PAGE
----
Why Is JP Morgan’s Crypto Asset So Controversial?
Just days ago, the broader crypto community was shocked as JP Morgan Chase, one of the world’s largest financial institutions, revealed that it would be launching its own digital asset. While some argue that this effective seal of approval from Wall Street should have Bitcoin investors enthused, many have (not so) politely begged to differ.
Meet JPM Coin: The World’s First Wall Street Crypto
According to a comment from Umar Farooq, the Wall Street bank’s blockchain division lead, the so-called “JP Coin” will be backed by physical U.S. dollars and will first be based on Quorum, JP Morgan’s private Ethereum-based chain.
Eventually, the asset will go multi-chain, with interoperability solutions allowing for JPM Coin to be transacted in different ecosystems. Farooq remarked that his team intends the venture to eventually be a multi-purpose asset for the bank’s operations, whereas “anything, where you have a distributed ledger, [that] involves corporations and institutions” will use the stablecoin. For now, however, the JP Morgan executive made it clear that the newfangled offering is intended to bolster the company’s internal, yet international corporate transactions.
Farooq added that a “tiny fraction” of the institution’s daily corporate transactions, which purportedly amount to a nominal value of $6 trillion, would be made through JPM Coin. Yet, he didn’t explain what the fraction would equate to. But as it stands, it is unlikely that the bank is poised to transact billions on their nascent centralized blockchain.
Now that you know more about the newfangled offering, you might be wondering why it’s so controversial.
Bitcoin Community Erupts
Well, it’s quite simple.
Ikigai chief investment officer Travis Kling put it best. In a comment conveyed to Bloomberg, Kling, an anti-establishment figure that hails from Steven Cohen’s Point72, remarked that JPM Coin will be much more like “a Google Sheet than Bitcoin.” In other words, it’s a centralized asset will little-to-zero transparency. Tom Shaughnessy, the principal analyst at Bitcoin-centric research unit, Delphi Digital, echoed this sentiment.
Nathaniel Popper, the New York Times’ crypto-centric reporter, explained that while JPM Coin somewhat resembles other cryptocurrencies backed by U.S. dollars in circulation, it is “less useful,” as it cannot move out of JP Morgan’s chambers. He even jabbed at the bank itself, asking what disallowed the company from using a traditional medium of exchange.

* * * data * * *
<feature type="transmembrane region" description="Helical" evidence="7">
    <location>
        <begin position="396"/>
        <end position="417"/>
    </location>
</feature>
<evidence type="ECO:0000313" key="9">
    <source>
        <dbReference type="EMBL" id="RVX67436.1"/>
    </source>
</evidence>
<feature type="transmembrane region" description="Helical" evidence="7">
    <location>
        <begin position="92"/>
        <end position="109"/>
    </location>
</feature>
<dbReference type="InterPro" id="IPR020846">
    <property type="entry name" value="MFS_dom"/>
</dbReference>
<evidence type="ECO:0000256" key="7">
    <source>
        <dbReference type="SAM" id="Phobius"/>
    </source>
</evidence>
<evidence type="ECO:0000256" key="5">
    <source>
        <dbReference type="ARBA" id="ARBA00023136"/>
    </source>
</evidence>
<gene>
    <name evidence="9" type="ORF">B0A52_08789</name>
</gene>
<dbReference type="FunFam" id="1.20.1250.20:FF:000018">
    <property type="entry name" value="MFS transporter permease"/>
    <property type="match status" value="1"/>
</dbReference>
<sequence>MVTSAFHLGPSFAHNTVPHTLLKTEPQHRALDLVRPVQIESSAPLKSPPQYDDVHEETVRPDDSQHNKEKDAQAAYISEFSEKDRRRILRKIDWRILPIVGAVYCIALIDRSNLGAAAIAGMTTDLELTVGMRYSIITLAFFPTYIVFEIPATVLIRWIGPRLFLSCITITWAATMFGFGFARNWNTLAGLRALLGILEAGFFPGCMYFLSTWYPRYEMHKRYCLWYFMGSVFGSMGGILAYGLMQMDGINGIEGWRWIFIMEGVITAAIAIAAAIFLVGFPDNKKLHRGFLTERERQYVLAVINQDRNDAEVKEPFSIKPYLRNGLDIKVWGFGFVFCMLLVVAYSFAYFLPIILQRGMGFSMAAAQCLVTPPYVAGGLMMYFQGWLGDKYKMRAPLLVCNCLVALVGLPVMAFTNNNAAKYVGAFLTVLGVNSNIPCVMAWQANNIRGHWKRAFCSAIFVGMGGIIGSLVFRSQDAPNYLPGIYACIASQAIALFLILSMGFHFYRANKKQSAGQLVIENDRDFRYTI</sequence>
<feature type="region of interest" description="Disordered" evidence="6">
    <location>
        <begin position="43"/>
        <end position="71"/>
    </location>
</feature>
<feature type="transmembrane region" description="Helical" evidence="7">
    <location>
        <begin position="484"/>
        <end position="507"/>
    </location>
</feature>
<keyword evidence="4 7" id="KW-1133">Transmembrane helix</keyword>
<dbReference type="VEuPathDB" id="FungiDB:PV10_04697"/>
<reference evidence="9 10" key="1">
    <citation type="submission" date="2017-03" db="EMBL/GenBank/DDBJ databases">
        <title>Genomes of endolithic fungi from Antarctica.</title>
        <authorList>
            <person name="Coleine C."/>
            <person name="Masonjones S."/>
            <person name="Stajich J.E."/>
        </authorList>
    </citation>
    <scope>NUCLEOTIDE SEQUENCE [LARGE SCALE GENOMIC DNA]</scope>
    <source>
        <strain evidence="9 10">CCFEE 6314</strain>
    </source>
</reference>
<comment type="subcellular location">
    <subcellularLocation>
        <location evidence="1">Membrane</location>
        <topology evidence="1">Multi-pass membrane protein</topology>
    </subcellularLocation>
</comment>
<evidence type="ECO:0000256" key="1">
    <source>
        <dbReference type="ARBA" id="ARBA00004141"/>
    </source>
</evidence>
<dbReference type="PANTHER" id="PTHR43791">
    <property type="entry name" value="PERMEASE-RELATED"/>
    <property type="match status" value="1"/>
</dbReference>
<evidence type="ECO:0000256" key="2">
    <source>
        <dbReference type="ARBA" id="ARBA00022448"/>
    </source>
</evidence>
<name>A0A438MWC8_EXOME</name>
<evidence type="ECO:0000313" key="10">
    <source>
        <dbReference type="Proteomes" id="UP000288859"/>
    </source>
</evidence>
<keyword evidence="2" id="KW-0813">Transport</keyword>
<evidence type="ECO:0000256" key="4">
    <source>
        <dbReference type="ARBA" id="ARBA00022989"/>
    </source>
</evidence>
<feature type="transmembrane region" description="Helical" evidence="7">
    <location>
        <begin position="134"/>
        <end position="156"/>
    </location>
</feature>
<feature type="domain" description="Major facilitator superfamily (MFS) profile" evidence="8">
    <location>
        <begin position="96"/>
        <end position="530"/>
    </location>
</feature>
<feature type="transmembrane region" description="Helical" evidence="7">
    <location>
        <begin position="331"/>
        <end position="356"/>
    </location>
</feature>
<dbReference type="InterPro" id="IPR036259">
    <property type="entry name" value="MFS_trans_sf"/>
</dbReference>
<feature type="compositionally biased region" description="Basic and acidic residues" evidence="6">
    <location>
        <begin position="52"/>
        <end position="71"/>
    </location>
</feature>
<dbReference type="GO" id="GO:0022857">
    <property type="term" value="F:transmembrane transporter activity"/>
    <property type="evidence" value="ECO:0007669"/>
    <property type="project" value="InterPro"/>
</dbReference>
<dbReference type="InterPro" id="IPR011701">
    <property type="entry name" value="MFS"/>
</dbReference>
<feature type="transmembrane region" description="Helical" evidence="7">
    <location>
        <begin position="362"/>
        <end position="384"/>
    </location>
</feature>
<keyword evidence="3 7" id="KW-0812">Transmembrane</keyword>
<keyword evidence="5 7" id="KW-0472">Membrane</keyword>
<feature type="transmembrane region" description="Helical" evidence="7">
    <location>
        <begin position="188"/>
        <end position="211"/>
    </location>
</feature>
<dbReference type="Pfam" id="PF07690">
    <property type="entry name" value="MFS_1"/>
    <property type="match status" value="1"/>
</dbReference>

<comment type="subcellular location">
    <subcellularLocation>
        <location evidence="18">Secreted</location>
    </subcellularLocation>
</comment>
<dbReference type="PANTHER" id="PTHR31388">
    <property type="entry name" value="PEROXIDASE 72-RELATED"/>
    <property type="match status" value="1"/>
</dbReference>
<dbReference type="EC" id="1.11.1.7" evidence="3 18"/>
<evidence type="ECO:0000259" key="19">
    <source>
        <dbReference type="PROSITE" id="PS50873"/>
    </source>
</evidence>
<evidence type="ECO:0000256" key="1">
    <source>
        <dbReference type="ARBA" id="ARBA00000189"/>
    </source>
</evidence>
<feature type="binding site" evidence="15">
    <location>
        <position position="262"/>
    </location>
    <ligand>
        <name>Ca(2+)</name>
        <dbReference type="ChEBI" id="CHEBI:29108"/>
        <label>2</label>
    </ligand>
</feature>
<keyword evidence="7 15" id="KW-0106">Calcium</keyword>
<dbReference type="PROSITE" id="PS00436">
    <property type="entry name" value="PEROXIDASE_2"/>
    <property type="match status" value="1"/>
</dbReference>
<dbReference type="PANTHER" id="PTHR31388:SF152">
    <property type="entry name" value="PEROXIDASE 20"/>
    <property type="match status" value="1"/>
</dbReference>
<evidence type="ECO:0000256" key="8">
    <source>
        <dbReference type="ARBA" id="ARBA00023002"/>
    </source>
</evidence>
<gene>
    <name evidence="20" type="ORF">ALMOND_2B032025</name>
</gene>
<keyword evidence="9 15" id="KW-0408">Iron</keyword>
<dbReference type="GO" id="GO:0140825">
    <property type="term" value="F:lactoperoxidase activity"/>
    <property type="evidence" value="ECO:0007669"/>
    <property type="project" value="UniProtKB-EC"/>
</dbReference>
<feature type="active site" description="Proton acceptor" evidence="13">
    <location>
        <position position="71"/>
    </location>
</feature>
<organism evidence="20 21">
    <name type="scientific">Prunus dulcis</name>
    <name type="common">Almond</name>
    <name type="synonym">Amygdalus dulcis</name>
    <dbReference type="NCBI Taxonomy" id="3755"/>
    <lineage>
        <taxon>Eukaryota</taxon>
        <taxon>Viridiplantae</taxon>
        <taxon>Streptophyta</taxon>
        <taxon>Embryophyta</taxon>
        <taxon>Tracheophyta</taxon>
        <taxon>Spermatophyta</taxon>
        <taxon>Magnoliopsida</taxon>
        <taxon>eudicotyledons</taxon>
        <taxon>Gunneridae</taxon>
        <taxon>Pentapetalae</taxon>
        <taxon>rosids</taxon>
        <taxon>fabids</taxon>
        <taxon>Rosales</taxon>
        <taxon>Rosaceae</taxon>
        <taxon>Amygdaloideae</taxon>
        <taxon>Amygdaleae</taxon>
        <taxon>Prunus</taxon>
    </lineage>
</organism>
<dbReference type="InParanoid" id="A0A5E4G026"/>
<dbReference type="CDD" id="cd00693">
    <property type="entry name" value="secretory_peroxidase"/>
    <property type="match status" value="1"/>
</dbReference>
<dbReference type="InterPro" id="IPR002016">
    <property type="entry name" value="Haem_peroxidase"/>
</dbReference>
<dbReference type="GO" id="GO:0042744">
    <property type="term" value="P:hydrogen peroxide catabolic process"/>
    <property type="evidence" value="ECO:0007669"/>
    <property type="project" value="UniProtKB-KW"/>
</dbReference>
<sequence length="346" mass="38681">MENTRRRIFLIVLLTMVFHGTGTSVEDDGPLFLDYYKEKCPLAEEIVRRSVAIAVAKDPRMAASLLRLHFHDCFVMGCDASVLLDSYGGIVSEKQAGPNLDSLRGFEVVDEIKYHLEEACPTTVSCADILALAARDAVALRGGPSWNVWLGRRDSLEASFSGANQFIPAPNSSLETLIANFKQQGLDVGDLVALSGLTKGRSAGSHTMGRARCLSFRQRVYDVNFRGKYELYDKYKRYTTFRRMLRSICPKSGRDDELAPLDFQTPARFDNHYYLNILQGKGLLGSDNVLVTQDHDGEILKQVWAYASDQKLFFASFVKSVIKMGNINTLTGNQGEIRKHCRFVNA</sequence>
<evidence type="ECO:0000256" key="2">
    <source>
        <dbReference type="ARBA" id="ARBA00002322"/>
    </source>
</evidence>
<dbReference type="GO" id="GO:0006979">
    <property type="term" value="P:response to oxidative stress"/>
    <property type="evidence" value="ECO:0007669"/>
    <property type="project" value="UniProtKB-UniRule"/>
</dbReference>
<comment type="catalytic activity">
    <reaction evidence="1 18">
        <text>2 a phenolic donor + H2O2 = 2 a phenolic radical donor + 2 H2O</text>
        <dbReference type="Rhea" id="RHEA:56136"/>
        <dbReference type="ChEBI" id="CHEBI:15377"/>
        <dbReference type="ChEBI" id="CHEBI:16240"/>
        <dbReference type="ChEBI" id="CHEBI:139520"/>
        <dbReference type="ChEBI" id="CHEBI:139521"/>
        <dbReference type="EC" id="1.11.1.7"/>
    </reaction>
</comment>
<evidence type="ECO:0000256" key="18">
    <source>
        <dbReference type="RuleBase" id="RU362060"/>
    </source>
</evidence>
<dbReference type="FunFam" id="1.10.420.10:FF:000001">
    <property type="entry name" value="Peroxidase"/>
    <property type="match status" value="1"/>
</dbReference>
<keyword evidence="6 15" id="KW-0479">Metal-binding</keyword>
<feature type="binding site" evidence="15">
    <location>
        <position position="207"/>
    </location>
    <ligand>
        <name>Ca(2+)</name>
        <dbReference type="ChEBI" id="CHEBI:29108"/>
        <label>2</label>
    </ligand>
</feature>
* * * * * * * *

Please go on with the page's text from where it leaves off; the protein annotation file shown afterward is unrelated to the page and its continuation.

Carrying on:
Adam Draper, the managing partner of Boost Ventures, took some time to poke fun at JP Morgan chief executive, the illustrious Jamie Dimon, for apparent hypocrisy. Draper noted that in 2017, amid Bitcoin’s most recent come-up, Dimon quipped to international media that Bitcoin is much like a “fraud,” claiming that the asset has no inherent value. But now, in an evident about-face, the company launched its own crypto asset.
Even Ripple Labs chief executive Brad Garlinghouse had some choice words for the crypto offering. In a Twitter comment that garnered some semblance of support of both the XRP and Bitcoin community, the fintech guru explained that JP Morgan’s sudden launch of a digital asset is like launching “AOL after Netscape’s IPO.” This is, of course, in reference to the earliest Internet browsers at the commencement of the first notable Dotcom boom and bust cycle.
As predicted, banks are changing their tune on crypto. But this JPM project misses the point – introducing a closed network today is like launching AOL after Netscape’s IPO. 2 years later, and bank coins still aren’t the answer https://t.co/39EAiSJwAz https://t.co/e7t7iz7h21
— Brad Garlinghouse (@bgarlinghouse) February 14, 2019
Although there are evident issues with the centralized nature of this asset, some believe that there are some silver linings. Coinbase alumni member Linda Xie, who co-founded Scalar Capital, recently remarked that she’s “actually excited” about JPM Coin. Xie explained that due to JP Morgan’s newest venture, an unnamed university endowment was enticed to learn more about Bitcoin, cryptocurrencies, and related technologies.
Yet, this doesn’t discount the fact that from a fundamental view, the Quorum-based crypto asset is unlikely to ever be as decentralized as Bitcoin, Etherueum, and the like, if at all. But will this characteristic (or lack thereof) stop JPM Coin from garnering traction on Wall Street and in the corporate world? No, likely not.
Title Image Courtesy of Matthew Foulds on Unsplash
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